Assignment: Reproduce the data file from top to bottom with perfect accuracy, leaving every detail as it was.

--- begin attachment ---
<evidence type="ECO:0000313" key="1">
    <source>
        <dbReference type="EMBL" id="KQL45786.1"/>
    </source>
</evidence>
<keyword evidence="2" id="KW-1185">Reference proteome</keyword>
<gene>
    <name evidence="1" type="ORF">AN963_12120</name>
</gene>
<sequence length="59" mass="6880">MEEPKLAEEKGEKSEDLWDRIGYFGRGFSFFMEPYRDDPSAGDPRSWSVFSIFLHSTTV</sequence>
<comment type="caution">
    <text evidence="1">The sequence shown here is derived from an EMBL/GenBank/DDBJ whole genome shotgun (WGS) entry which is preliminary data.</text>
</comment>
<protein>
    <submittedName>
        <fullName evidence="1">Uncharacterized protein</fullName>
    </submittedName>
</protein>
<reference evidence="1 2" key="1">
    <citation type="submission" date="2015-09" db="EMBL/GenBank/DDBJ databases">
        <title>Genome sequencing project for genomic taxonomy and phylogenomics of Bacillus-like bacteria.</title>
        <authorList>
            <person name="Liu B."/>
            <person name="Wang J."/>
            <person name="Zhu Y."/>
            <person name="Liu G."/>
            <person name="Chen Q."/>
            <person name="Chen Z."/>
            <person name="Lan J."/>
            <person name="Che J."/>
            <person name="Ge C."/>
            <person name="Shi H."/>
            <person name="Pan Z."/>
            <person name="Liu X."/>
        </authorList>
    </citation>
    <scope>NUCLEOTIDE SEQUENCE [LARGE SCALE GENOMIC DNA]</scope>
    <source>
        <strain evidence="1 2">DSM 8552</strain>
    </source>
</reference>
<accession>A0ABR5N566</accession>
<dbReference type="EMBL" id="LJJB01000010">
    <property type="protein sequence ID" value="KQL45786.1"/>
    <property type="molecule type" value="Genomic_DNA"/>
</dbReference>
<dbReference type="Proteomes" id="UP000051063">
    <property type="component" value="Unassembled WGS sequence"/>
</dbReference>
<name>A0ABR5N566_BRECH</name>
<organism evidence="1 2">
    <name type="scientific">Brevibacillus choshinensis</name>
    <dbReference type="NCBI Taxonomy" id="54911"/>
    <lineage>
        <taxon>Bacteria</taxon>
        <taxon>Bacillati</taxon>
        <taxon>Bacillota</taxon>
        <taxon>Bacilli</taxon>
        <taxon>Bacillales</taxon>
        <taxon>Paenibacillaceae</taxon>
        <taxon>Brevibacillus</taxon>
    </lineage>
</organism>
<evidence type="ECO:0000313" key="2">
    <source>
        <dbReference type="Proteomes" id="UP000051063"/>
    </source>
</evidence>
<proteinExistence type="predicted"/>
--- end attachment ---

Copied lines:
<evidence type="ECO:0000313" key="1">
    <source>
        <dbReference type="EMBL" id="KQL45786.1"/>
    </source>
</evidence>
<keyword evidence="2" id="KW-1185">Reference proteome</keyword>
<gene>
    <name evidence="1" type="ORF">AN963_12120</name>
</gene>
<sequence length="59" mass="6880">MEEPKLAEEKGEKSEDLWDRIGYFGRGFSFFMEPYRDDPSAGDPRSWSVFSIFLHSTTV</sequence>
<comment type="caution">
    <text evidence="1">The sequence shown here is derived from an EMBL/GenBank/DDBJ whole genome shotgun (WGS) entry which is preliminary data.</text>
</comment>
<protein>
    <submittedName>
        <fullName evidence="1">Uncharacterized protein</fullName>
    </submittedName>
</protein>
<reference evidence="1 2" key="1">
    <citation type="submission" date="2015-09" db="EMBL/GenBank/DDBJ databases">
        <title>Genome sequencing project for genomic taxonomy and phylogenomics of Bacillus-like bacteria.</title>
        <authorList>
            <person name="Liu B."/>
            <person name="Wang J."/>
            <person name="Zhu Y."/>
            <person name="Liu G."/>
            <person name="Chen Q."/>
            <person name="Chen Z."/>
            <person name="Lan J."/>
            <person name="Che J."/>
            <person name="Ge C."/>
            <person name="Shi H."/>
            <person name="Pan Z."/>
            <person name="Liu X."/>
        </authorList>
    </citation>
    <scope>NUCLEOTIDE SEQUENCE [LARGE SCALE GENOMIC DNA]</scope>
    <source>
        <strain evidence="1 2">DSM 8552</strain>
    </source>
</reference>
<accession>A0ABR5N566</accession>
<dbReference type="EMBL" id="LJJB01000010">
    <property type="protein sequence ID" value="KQL45786.1"/>
    <property type="molecule type" value="Genomic_DNA"/>
</dbReference>
<dbReference type="Proteomes" id="UP000051063">
    <property type="component" value="Unassembled WGS sequence"/>
</dbReference>
<name>A0ABR5N566_BRECH</name>
<organism evidence="1 2">
    <name type="scientific">Brevibacillus choshinensis</name>
    <dbReference type="NCBI Taxonomy" id="54911"/>
    <lineage>
        <taxon>Bacteria</taxon>
        <taxon>Bacillati</taxon>
        <taxon>Bacillota</taxon>
        <taxon>Bacilli</taxon>
        <taxon>Bacillales</taxon>
        <taxon>Paenibacillaceae</taxon>
        <taxon>Brevibacillus</taxon>
    </lineage>
</organism>
<evidence type="ECO:0000313" key="2">
    <source>
        <dbReference type="Proteomes" id="UP000051063"/>
    </source>
</evidence>
<proteinExistence type="predicted"/>